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6 National Historic Landmarks in Los Angeles

6 National Historic Landmarks in Los Angeles

The city of angels has infinite sites to explore. Here are six National Historic Landmarks in Los Angeles to check out now.

Palig Dzadourian


5 min read

June 04, 2022

The city of Angels is always filled with excitement and wonder, where exploring new worlds is an everyday guarantee. You never know what you might discover in the city that’s always brimming with life, rich with history and diversity. With such a varied past, it comes as no surprise that this sunny city has so many national historic landmarks, each one bringing its own story that tells us a little more about it. If you are interested in learning about the Los Angeles landmarks, here are a few you should consider checking out.

1. Hollyhock House

The majestic structure of the Hollyhock House, one of the great landmarks of the city of Angels.

This Los Angeles historical landmark is quite the impressive one, as it brought on a wave of change in the architecture of the Golden State. This famous landmark in Los Angeles was legendary architect Frank Lloyd Wright’s first-ever commission, hired by Aline Barnsdall who had envisioned making it into a centerpiece for the artists’ colony.

The name Hollyhock is indeed not based on someone’s last name, it is actually Barnsdall’s favorite flower, from which Wright took inspiration and even made sure to add simple Hollyhock patterns throughout the house. Unfortunately due to intense differences in mindset, the huge project was cut short, and Barnsdall barely occupied the residence even after it was completed in 1921, she instead decided to donate it to the property of the City of Los Angeles in 1927 as an art park.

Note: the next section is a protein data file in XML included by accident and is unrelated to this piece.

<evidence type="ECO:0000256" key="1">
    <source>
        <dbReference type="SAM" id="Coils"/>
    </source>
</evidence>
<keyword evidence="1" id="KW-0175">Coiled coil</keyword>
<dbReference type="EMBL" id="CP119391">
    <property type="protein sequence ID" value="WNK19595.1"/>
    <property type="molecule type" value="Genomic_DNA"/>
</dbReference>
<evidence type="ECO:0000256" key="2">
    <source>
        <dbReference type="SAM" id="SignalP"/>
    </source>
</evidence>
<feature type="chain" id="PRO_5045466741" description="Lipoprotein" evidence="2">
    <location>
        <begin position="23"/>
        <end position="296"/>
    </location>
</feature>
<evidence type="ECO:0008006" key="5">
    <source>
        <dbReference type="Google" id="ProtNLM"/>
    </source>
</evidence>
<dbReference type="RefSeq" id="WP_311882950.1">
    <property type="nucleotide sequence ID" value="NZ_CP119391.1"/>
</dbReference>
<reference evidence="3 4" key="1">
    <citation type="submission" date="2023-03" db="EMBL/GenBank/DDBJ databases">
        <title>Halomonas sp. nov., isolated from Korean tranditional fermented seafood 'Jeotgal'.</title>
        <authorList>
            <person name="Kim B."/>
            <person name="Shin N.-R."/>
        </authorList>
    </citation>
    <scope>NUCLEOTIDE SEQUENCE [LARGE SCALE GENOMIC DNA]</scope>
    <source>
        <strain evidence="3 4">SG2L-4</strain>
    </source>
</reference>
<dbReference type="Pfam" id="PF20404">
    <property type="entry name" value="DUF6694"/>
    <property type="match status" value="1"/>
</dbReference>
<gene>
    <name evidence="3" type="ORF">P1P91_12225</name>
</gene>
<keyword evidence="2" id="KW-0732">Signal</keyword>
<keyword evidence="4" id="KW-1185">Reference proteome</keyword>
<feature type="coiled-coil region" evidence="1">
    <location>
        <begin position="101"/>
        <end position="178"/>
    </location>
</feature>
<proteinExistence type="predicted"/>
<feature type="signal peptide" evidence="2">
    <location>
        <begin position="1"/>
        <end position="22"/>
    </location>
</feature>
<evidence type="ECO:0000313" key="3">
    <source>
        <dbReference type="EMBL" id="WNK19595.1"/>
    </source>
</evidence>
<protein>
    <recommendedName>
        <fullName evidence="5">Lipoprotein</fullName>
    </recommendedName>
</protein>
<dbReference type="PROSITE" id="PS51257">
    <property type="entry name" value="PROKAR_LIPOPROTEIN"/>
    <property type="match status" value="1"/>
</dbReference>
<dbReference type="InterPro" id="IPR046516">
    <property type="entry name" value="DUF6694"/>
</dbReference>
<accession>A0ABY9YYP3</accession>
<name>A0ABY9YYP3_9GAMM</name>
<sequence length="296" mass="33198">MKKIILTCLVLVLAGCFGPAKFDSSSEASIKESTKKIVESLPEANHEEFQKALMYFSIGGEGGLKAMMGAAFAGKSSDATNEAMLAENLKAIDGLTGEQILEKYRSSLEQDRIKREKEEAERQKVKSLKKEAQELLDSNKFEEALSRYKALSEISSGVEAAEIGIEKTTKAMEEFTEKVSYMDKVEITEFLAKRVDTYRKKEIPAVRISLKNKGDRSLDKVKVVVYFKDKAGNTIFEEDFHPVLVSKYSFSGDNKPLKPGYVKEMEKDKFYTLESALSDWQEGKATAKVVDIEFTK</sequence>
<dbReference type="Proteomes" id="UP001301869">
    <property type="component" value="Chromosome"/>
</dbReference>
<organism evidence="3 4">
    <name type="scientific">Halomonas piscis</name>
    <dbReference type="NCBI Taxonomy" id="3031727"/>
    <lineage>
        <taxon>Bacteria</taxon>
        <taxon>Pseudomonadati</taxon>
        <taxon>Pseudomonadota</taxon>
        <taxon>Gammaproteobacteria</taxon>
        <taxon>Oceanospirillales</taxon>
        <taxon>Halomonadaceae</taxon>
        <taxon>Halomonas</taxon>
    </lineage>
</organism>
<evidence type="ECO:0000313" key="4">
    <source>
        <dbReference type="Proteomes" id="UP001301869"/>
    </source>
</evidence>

Hollyhock House is the first to be added to the UNESCO World Heritage Site List as a  Los Angeles landmark, making it the first UNESCO site in the city. Its value is internationally recognized and appraised, and as it is now nearing 100 years old, it requires regular maintenance to preserve said value and cultural heritage.

2. Fugetsu-Do

Fugetsu-Do is a true relic of the past. As the oldest business in Little Tokyo, it holds a lot of cultural significance for the Japanese-American community, as it is both a witness and survivor of the forced incarceration of the community during the Second World War, the 1992, and several other events. Fugetsu-Do is a family-owned business that started operating in 1903, now in its third generation. It specializes in confection Japanese sweets like Manju (sweet bean-filled rice cake) and Mochi (rice cake).

This is one of the historic places in Los Angeles that remind us of the complex past of the United States, the trials immigrant communities faced at the time, and the origins of the now culturally diverse and welcoming community of the Golden State.

3. Bradbury Building

Enter the splendor of the Victorian era at the Bradbury Building, it is simply enchanting.

One of Los Angeles’ iconic architectural monuments, this next national historic landmark is called the Bradbury Building, the oldest commercial building that remains in the central city. Built in 1893, it is a five-story office building from Victorian times that has withstood the test of time, as it is just as magnificent as the day it opened up its doors.

The final architect of the building that eventually became part of the LA landmarks that defined an entire culture and history remains up for debate, who they might be will perhaps be unknown forever. We do however know the main architects of this fabulous office building, one of them being Summer Hunt who was commissioned by Lewis Bradbury and whose work was later taken over by George Wyman.